Here's where I need your opinion. I assured her that I didn't think they meant anything mean by the gesture. One of the problems is that side of the family has not always been nice to her so she thought they were being mean. I don't think so. I think they were thinking of her and letting her know that they were thinking of her daughter. How would you feel if someone sent you a note, an e-mail, a bouquet on the anniversary that a loved one died? Would you be offended? Am I weird because I remember dates? Obviously, Laura and Jen remembered in detail the day their father died. Am I insensitive to this because I've never had a child die? A very dear friend died a year ago in 2 weeks, and I plan to drop his sister and best friend a note. You read about my friend's son who died in November over in Germany. And I plan on making a note on my calendar, and on November the 3rd I will drop her note that says I'm thinking of her. Am I morbid because I remember?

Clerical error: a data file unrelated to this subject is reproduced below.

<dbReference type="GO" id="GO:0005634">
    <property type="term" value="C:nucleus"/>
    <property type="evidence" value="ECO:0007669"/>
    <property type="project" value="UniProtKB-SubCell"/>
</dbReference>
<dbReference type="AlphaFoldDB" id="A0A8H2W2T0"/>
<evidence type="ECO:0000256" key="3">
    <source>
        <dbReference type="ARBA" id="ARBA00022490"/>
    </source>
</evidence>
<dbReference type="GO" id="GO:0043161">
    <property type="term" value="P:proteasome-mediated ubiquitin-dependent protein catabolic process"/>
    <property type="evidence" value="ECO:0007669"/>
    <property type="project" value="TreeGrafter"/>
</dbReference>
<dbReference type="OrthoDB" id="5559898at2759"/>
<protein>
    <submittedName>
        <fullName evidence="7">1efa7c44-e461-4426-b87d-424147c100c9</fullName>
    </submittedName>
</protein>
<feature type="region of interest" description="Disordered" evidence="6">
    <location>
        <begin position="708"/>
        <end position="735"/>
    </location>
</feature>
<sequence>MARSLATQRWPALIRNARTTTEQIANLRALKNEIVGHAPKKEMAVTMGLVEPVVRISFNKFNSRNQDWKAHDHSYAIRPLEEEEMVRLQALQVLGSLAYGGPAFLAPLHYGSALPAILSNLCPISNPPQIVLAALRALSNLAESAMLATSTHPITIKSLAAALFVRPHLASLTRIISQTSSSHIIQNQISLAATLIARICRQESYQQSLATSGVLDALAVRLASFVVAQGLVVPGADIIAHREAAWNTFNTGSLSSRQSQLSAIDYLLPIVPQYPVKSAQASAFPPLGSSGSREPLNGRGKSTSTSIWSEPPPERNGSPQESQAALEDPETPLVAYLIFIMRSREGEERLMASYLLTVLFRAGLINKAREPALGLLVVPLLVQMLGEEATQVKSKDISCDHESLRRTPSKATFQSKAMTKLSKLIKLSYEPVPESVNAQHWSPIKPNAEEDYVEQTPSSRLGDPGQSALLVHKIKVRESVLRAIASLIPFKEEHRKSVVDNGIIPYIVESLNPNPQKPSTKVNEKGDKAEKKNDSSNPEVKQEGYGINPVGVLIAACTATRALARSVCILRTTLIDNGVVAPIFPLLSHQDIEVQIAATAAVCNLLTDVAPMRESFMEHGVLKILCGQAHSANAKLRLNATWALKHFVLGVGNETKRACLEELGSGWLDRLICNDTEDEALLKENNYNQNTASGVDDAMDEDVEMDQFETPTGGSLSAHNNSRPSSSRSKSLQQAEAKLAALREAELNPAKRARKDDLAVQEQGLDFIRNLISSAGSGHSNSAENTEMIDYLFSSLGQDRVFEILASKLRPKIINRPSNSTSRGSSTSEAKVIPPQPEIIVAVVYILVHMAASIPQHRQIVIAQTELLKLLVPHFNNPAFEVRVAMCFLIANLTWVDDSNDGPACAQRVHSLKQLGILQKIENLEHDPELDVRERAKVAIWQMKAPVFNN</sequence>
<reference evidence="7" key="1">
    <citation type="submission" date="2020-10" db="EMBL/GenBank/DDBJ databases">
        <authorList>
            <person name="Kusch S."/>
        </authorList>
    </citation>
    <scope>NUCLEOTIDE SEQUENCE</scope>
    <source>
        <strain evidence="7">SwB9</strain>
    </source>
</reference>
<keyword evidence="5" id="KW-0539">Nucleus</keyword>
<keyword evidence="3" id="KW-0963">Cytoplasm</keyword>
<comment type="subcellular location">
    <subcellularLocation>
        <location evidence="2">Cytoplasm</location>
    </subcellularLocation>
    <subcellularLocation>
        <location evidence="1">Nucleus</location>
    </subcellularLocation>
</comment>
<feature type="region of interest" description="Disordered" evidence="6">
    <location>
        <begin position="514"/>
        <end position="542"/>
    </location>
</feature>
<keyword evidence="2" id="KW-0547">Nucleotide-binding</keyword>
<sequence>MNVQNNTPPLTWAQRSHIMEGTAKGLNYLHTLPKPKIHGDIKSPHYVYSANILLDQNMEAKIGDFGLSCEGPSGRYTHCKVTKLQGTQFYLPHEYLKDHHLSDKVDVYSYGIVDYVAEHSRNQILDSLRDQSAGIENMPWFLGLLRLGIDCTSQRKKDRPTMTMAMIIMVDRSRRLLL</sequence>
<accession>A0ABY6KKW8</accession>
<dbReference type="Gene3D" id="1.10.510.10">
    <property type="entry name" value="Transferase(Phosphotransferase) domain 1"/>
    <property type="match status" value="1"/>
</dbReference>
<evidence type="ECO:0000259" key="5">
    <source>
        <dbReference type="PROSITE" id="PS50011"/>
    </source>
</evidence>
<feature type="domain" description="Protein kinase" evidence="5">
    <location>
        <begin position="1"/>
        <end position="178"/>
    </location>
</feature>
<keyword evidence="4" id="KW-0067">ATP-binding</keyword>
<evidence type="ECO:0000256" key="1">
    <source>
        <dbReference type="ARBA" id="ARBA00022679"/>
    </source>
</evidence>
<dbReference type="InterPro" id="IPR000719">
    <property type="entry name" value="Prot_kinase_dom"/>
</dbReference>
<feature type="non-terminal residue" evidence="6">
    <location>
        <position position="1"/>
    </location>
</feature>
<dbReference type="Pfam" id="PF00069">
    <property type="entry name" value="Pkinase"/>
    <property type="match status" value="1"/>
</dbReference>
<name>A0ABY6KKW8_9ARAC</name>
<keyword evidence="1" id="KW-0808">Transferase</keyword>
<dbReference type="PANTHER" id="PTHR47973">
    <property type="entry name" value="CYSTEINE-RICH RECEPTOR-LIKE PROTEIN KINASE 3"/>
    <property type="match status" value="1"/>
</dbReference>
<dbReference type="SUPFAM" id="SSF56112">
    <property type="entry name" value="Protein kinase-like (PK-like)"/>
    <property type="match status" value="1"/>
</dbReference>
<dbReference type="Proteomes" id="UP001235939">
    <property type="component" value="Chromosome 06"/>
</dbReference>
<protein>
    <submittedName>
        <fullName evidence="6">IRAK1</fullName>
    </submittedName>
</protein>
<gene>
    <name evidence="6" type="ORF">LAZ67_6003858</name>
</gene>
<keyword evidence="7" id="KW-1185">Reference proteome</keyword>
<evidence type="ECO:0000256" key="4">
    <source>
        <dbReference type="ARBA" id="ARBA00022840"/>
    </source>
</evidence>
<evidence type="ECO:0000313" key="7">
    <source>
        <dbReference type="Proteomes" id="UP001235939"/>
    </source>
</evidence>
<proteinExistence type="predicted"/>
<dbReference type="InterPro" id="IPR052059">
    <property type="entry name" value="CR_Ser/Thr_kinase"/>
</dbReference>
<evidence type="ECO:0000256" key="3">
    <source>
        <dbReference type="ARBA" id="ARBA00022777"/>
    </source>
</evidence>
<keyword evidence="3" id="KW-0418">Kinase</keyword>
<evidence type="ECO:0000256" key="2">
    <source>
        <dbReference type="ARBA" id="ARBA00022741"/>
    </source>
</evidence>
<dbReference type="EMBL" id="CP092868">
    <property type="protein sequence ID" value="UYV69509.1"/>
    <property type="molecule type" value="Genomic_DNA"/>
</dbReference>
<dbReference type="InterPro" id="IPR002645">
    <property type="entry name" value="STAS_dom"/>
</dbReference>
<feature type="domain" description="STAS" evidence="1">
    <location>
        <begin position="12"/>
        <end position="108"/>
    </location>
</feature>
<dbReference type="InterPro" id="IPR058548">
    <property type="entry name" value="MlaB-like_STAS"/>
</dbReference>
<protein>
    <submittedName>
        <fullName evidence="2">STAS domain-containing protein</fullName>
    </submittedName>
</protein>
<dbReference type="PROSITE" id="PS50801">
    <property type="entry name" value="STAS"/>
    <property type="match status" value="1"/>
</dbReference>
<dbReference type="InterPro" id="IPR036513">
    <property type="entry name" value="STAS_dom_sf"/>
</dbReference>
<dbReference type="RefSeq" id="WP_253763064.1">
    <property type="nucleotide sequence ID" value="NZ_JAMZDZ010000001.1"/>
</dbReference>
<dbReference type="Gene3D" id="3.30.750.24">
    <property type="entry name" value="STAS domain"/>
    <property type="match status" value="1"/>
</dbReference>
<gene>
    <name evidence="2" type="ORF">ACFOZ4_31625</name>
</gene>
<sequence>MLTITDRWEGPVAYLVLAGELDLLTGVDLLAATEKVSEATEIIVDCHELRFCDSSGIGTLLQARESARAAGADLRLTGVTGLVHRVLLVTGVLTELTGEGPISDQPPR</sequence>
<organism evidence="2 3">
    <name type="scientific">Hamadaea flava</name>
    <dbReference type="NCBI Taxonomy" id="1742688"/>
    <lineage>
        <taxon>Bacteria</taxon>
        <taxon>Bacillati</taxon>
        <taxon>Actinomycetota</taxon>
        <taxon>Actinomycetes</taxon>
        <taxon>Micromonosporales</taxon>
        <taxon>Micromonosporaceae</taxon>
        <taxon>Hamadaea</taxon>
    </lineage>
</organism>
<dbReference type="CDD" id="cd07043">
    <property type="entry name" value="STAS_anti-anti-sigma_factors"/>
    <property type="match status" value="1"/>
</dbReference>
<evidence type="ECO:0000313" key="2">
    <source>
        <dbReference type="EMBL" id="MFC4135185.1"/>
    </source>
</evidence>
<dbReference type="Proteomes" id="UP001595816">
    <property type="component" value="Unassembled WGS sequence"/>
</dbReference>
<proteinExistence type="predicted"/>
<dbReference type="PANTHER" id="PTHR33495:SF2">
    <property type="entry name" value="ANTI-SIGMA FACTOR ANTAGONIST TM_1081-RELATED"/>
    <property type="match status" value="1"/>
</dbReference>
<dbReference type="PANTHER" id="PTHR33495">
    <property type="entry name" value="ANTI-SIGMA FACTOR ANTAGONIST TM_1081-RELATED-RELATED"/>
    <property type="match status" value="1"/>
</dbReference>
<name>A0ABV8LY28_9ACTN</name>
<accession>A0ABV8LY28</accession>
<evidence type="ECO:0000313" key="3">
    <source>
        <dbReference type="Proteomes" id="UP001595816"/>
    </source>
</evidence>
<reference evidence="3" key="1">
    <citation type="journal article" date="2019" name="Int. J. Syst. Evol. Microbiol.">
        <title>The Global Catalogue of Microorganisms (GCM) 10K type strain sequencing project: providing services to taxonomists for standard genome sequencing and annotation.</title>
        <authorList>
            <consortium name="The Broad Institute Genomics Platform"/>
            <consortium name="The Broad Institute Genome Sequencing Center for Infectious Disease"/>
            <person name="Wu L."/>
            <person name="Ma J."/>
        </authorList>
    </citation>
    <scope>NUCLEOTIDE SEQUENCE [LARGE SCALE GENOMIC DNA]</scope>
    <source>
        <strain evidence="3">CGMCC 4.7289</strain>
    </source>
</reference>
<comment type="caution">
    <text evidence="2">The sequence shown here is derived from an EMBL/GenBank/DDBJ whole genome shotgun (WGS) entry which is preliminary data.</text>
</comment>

Are we not supposed to remember the anniversary of a loved one's date? Am I not thinking clearly because this particular case involved a daughter and a suicide and not a father and a heart attack? I don't think my friend liked my answer since she often calls for validation. I wasn't choosing their side against hers. I just told her that I knew that the day was the anniversary of her daughter's death and that I thought the flowers were a kind gesture that said they wouldn't forget her. The call ended abruptly.

So do you remember death dates?